North Africa’s young entrepreneurs hoping for a share of $100,000


Mohamed Aziz Khedhiri of Evolution Game Studio in Tunisia.

Brought to you by: The Anzisha Prize

Africa’s young entrepreneurs between the ages of 15 and 22 have just two more days to apply for the 2016 Anzisha Prize before applications close on 30 April. After that a team of judges will carefully make their way through applications to select 12 finalists who will each take home a share of US$100,000.

While the Prize has already received well over 500 applicants, only around 5% of these are from entrepreneurs in North Africa – mainly Egypt, Morocco and Tunisia. To encourage more applicants to apply from this region during this final push for applications, the Anzisha Prize has decided to profile some of these entrepreneurs below.

If you are doing something similar, or know of a young entrepreneur who is, then don’t forget to nominate or apply for the Anzisha Prize before applications close. Entries are accepted in English, Arabic, French and Portuguese.

IMPORTANT NOTE: Finalists for the Anzisha Prize have not been announced. The entrepreneurs profiled below have been selected randomly, and are not necessarily winners.

Online shopping in Morocco

Aya Blidi (17) is an economics and management student in Casablanca who co-founded Han Shop last year when she and two friends noticed an opportunity to import quality products and resell at a profit. The company retails a variety of different items, such as Manga t-shirts, posters and even Korean food.

Products are marketed and sold on various Facebook groups, and the team delivers directly to customers. As online payments can sometimes be a challenge, Blidi and her team also allow cash-payments on delivery.

One key challenge has been stock management, as at times inventory sells out so fast that the team has to wait weeks for new stock to arrive before they can start trading again. The founders are now working on improving their cash-flow management to prevent this from happening again.

Looking forward, Blidi wants to also set up a brick and mortar shop in Casablanca, as online shopping is still in its infancy and she believes she will be able to gain a greater market share with a physical retail presence.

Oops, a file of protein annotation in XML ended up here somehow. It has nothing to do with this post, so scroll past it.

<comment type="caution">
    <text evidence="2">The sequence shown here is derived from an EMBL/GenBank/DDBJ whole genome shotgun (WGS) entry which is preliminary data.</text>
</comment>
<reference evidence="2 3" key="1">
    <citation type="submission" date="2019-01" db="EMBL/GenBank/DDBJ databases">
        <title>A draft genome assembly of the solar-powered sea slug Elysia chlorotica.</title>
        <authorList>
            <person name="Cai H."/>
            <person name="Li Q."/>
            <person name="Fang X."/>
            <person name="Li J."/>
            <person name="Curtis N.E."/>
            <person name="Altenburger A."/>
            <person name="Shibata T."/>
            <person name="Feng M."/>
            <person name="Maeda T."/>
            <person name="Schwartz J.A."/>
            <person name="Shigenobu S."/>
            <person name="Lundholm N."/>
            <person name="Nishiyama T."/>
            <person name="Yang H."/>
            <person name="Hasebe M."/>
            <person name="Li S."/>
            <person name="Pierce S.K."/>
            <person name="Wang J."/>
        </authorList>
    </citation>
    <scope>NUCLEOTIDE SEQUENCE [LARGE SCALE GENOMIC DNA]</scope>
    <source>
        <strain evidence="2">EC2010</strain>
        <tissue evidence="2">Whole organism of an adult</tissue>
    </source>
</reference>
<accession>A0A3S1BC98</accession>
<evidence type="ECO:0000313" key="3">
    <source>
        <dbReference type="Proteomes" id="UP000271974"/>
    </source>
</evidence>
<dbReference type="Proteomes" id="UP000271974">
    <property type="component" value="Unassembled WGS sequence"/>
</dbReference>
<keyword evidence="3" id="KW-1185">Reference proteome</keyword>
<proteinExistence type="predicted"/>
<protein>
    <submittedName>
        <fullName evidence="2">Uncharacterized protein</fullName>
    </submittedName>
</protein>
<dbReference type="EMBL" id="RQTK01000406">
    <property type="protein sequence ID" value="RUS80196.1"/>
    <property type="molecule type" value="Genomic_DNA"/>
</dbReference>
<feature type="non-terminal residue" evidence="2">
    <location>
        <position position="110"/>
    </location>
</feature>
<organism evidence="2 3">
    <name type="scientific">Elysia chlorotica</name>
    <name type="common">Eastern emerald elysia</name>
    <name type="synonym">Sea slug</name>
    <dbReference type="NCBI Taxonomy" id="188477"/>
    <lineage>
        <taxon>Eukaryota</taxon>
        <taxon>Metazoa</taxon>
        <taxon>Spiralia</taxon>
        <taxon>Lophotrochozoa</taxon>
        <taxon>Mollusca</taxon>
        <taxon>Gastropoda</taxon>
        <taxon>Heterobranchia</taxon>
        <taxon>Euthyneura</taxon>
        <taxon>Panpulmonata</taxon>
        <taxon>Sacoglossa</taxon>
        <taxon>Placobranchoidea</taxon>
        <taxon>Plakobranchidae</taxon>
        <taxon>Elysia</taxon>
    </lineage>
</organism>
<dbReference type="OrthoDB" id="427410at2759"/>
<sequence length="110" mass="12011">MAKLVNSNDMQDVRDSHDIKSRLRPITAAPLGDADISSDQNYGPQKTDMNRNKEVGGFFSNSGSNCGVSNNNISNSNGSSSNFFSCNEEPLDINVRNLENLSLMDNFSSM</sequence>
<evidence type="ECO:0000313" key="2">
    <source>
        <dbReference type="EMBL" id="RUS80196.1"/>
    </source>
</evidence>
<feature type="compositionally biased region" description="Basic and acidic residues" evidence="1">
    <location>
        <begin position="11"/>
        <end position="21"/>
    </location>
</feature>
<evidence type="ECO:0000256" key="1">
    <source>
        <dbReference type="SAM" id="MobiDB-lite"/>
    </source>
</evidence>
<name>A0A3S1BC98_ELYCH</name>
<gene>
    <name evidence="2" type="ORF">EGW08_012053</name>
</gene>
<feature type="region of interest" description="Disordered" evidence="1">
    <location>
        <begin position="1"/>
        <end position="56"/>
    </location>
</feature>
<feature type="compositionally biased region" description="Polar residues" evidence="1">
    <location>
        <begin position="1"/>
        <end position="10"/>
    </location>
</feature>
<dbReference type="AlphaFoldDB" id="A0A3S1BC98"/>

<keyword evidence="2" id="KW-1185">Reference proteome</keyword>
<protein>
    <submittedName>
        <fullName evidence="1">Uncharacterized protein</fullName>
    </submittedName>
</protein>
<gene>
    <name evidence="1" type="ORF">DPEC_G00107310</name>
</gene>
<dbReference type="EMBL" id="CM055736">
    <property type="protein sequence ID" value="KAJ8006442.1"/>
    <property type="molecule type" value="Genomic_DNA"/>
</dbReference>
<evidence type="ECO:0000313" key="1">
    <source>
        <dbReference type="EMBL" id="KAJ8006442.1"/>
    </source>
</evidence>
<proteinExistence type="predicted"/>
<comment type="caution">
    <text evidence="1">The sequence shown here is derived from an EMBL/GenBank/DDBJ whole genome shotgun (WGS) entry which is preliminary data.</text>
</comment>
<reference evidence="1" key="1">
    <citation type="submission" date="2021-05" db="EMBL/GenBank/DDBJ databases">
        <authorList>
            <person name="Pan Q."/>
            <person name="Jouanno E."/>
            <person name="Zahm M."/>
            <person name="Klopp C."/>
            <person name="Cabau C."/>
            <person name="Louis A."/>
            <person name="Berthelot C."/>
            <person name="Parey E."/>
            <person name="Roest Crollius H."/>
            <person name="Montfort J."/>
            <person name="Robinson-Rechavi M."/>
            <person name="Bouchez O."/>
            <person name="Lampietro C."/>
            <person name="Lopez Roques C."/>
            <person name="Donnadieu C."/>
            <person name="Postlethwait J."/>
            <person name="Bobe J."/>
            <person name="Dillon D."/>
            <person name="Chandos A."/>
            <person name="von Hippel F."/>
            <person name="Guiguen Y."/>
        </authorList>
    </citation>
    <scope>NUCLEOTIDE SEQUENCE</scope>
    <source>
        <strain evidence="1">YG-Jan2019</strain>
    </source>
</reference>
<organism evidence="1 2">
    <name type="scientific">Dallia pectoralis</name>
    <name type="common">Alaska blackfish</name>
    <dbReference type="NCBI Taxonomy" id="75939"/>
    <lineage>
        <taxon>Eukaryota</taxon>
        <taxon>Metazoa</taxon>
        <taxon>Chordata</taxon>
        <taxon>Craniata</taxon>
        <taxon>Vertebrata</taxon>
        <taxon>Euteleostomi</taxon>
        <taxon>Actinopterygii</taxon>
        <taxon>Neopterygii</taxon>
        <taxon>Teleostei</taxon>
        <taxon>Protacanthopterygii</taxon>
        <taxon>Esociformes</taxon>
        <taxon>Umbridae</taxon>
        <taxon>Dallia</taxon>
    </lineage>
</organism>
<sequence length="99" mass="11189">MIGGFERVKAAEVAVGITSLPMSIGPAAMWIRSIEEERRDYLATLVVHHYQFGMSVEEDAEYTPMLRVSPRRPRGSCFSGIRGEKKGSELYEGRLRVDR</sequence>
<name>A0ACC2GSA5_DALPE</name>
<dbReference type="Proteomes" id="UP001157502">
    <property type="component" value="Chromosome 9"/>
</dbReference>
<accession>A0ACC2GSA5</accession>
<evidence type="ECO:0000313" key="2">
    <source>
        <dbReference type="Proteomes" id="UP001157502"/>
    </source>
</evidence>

“Currently my co-founders and I are focusing on getting more investment so we can open our shop. These investments will help us grow and grant us more consumers,” she explained.

“And in the next five years I would like to see myself opening another shop in Morocco’s capital Rabat, after the first one has been a success.”

You can visit Blidi’s business here.

Delivery service for start-ups in Egypt

MMohaned Darwish 200x240ohaned Darwish (20) is the founder of Cheap-Shippy, a Cairo-based company launched at the end of last year that offers reliable and affordable product delivery solutions for start-ups looking to reduce costs. At the moment the business uses bicycles to deliver goods.

While the business is earning revenue and already has three employees, Darwish said it has been difficult breaking into the market as there is a considerable level of distrust that surrounds young entrepreneurs.

“Our society is not used to see young people run businesses so they don’t trust us as much as others. But we are managing to overcome this obstacle by sharing our vision and taking small orders to gain trust and expand in the market.”

After Darwish has consolidated his business in Cairo, he hopes to expand to other cities in Egypt.

Budding game developer studio in Tunisia

TAziz Khedhiri 200x240unisian Mohamed Aziz Khedhiri (17) is one of the founders of Evolution Game Studio, a digital company that develops video games, computer programmes, as well as designs logos and graphics for brands. The studio was started in 2013 and is currently working on a horror-themed computer game called Unnamed Soul.

Khedhiri is a graphic designer who says he has learnt a lot from dealing with clients and leading a new business.

“I feel I have changed for the best since we started our company,” he explained. “I have learnt the meaning of leadership and how to lead a business.”

So far the studio has been self-funded by its members, but Khedhiri hopes to source capital to invest in game and software licensing. He also wants to see the business rise to one of the top gaming studios on the continent in an industry that is still relatively young in Africa.

You can visit Khedhiri’s business here.

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